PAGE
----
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2 thoughts on “It’s A Dog’s Life – In The Balance

  1. HMV decided to kill vinyl in the early days of CD, while most consumers still didn’t have CD players, because the format was inconvenient for them. They were the first big chain to do this, at a time when CD was still a schreechy experience with a poor back catalogue. To hear them extolling their “NEW” vinyl sections is pure hypocrisy and they won’t be mourned when the close.
    The many independent shops I spent my Saturdays loitering & buying everything I could afford were badly damaged by these big chains. The death of the chains is a welcome chance for entrepreneurs to reintroduce the indie shop to the high street, backed by internet sales.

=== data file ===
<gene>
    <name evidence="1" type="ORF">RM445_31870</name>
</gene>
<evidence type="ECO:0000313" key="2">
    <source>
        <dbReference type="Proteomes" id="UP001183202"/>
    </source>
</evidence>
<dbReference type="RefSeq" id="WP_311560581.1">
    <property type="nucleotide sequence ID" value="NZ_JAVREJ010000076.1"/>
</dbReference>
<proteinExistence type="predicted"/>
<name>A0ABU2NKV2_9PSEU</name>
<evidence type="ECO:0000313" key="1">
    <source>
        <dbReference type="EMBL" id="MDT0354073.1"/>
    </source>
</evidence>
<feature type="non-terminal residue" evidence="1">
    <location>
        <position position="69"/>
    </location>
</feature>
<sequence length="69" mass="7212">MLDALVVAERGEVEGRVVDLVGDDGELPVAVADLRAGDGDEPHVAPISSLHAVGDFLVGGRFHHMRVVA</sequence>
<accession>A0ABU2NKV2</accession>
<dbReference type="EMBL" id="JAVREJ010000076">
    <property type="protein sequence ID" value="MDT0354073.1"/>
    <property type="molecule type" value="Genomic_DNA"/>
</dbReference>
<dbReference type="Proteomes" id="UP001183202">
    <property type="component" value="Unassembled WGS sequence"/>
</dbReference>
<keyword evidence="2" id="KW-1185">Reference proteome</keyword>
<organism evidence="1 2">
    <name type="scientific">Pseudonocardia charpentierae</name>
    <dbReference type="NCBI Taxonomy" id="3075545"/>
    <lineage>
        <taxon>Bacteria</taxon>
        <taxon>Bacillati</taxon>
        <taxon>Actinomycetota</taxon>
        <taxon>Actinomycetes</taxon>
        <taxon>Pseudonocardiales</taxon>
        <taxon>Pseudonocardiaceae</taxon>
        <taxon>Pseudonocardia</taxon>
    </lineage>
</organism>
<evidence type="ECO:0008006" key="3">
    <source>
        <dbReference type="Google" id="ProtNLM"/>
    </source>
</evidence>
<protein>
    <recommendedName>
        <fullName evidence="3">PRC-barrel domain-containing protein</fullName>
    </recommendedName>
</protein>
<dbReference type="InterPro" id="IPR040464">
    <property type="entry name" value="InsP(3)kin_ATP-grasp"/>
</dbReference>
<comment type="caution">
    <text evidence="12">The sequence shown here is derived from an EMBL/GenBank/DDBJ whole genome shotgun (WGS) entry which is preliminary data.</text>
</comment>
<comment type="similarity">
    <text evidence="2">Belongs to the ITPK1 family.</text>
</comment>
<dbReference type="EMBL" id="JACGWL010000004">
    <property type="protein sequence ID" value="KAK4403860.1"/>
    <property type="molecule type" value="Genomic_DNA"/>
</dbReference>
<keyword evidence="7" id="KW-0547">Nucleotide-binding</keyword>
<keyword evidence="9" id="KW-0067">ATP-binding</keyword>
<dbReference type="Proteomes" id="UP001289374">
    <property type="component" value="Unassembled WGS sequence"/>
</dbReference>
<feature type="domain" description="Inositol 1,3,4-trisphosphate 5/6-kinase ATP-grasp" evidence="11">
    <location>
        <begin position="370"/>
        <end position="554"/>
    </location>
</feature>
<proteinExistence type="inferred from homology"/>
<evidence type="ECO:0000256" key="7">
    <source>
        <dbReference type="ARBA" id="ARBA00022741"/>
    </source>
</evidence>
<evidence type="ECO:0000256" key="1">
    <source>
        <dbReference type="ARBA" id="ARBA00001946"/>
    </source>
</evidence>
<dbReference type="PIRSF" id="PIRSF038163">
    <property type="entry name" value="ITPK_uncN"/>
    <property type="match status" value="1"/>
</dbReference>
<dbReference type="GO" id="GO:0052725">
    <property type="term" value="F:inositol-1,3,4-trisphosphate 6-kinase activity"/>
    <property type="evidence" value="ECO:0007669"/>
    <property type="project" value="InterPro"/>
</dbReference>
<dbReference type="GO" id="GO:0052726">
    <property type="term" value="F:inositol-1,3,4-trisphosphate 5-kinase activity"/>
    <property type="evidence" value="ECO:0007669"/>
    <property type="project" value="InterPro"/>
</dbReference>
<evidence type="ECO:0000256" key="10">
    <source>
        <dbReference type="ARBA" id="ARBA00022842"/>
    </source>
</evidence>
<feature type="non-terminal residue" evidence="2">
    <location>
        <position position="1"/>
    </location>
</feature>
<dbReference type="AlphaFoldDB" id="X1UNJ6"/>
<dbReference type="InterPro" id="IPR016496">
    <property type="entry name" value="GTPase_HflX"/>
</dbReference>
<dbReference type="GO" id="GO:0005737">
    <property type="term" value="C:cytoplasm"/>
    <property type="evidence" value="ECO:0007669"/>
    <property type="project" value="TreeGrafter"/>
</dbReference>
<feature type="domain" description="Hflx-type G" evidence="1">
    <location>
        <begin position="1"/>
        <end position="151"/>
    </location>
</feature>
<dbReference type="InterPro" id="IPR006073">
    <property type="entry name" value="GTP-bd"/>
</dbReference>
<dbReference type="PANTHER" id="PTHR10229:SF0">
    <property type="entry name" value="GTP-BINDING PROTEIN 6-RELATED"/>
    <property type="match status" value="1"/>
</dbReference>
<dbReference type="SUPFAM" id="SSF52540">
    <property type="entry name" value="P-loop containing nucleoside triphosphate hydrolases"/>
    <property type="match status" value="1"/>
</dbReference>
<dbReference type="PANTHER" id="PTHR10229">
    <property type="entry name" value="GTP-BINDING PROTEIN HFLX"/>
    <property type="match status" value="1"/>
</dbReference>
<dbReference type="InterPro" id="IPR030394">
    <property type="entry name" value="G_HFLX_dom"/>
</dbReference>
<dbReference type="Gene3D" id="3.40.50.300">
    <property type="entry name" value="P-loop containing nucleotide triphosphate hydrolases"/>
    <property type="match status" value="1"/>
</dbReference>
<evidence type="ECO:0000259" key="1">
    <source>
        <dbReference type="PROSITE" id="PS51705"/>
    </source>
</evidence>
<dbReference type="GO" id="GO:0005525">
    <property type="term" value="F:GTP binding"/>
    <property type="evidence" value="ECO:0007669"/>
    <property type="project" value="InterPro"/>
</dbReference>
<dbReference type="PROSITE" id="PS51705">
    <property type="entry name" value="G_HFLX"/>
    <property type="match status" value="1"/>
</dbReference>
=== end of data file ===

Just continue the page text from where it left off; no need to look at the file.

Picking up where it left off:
2. Great article. I agree with Mark’s comment though. HMV have done little to endear themselves to those involved in music over the past 20 years. One cause of their demise is that they have not been able to sell us the same music again on a new format. Who wants or needs to pay for an Mp3? The only ‘new’ format they can sell is the 180g heavyweight vinyl. Too little to late? It’s great to see vinyl make a comeback. Although if HMV new about music, they’d have known that it never really went away and has long been the musos medium of choice. Vinyl deserved HMVs support long before their current desperate measures. Even so they’ve overpriced the vinyl to obscene luxury prices. With the economy as it is, 10 albums for £200? It’s often cheaper to buy mint original second hand copies. It almost feels like they’re trying to kill off vinyl twice.